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22 Comments (+add yours?)

  1. Veronica
    Nov 08, 2011 @ 04:47:02

    Clearly you lack comprehensive reading skills so I’ll take it easy on you. Nowhere does it say I don’t appreciate my husband. It says I don’t celebrate my husband for doing the ordinary publicly. My husband won’t be calling you because well he agrees. He knows what it’s like to have a subpar father as do in which is why it bothers both of us that the standard for fathers is so low.

    I’m glad I gave you something to blog about but next time try doing it in the proper context. Calling people you don’t know names is tacky and a man like mine wouldn’t look at you for a second. He said so : )

    Reply

  2. Madam Queen (@St_Syn)
    Nov 08, 2011 @ 08:03:49

    All of my friends who do a GREAT job of raising their children, I view as SuperParents. The Man and I refer to each other as Supermom and Superdad…mainly because we are corny. The other percentage is because it DOES take a lot of determination, love, patience, and other shat to raise a kid. Some days are easy as pie, other days I want to punch myself in the ovaries and then the face because I must be crazy to MAKE myself responsible for another human being. It IS the most rewarding experience I have ever had though and THAT makes it all worth it.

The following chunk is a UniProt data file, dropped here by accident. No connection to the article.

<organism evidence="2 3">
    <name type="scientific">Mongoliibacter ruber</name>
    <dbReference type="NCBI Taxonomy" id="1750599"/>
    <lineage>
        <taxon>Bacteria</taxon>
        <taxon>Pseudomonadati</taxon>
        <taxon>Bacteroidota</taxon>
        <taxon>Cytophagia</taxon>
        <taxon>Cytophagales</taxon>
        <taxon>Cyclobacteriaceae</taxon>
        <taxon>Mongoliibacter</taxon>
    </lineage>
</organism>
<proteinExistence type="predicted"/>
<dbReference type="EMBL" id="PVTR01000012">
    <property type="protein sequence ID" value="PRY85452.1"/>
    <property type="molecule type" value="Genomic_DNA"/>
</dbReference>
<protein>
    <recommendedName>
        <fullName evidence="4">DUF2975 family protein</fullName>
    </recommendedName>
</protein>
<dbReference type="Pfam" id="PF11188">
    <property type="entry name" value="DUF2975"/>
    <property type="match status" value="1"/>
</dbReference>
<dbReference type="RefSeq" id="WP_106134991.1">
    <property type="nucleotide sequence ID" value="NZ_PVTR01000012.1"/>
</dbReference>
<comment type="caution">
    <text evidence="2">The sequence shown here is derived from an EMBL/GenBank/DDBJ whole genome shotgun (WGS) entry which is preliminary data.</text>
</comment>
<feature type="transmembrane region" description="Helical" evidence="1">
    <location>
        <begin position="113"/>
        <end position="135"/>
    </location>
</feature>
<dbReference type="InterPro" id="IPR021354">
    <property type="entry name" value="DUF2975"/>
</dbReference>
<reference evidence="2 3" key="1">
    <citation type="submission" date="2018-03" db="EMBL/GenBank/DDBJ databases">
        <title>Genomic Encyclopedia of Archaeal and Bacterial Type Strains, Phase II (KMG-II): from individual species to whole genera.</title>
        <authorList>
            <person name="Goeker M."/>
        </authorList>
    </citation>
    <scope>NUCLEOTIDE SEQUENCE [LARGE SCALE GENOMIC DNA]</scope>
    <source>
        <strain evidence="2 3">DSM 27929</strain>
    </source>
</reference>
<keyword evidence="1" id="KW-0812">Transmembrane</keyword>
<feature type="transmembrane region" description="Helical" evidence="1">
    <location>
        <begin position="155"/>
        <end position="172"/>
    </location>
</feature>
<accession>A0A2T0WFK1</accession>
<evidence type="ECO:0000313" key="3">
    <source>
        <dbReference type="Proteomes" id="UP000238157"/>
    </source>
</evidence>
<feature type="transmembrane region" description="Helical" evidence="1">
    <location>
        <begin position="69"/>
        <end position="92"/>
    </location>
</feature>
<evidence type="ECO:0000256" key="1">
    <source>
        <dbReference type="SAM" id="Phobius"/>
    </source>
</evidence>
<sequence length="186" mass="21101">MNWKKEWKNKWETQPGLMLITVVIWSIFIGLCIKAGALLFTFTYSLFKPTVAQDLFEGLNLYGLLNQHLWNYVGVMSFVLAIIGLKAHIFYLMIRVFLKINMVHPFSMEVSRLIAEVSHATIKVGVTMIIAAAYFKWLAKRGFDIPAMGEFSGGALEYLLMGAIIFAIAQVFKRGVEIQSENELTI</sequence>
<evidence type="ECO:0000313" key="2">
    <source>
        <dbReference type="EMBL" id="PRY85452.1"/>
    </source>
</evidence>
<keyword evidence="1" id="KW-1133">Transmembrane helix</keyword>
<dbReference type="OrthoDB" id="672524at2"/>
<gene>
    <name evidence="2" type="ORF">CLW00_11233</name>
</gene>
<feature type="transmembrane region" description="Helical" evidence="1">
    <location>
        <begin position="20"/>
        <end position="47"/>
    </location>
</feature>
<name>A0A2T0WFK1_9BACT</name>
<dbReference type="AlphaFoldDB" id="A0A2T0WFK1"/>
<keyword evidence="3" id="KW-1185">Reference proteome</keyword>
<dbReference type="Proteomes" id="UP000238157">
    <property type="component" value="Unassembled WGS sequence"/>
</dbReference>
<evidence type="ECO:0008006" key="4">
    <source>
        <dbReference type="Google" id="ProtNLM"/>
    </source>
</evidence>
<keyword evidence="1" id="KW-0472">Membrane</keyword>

My kid thinks the WORLD of her father and he tells me that she feels the same about me (even though she looks at me as The Wicked Witch of the SE most days).

    I do not think that title defines us as people, nor do I expect anyone to hand me a cookie for me doing my job. It is nice to know someone other than The Bug appreciates what I am doing, though. I will take it as a compliment every time I hear it 🙂

    Reply

  3. Katie
    Nov 08, 2011 @ 08:05:52

    ….. your “response” has nothing to do with her post and doesn’t make much sense… You called the WRONG girl a bitch, good luck with that….

    Reply

  4. Ashley
    Nov 08, 2011 @ 08:11:29

    Knowing Veronica and her blog content better than you, I can safely say she is no bitter bitch. She appreciates her husband plenty, and she is LIVING a daily life that supports him going after his dreams, which, incidentally, isn’t just about him but is also about providing for his family. What you said about fathers not needing a Presidential medal? That’s the entire point of her post – not that her husband isn’t doing anything worthwhile for his family…rather that in a two-parent household, both parents should be expected to parent. Veronica is a strong, smart woman – her husband didn’t get into marriage and parenting with her not knowing what she expects of him, and the same is true for what he expects of her. I don’t believe that she thinks poorly of him OR that he had issues with what she wrote.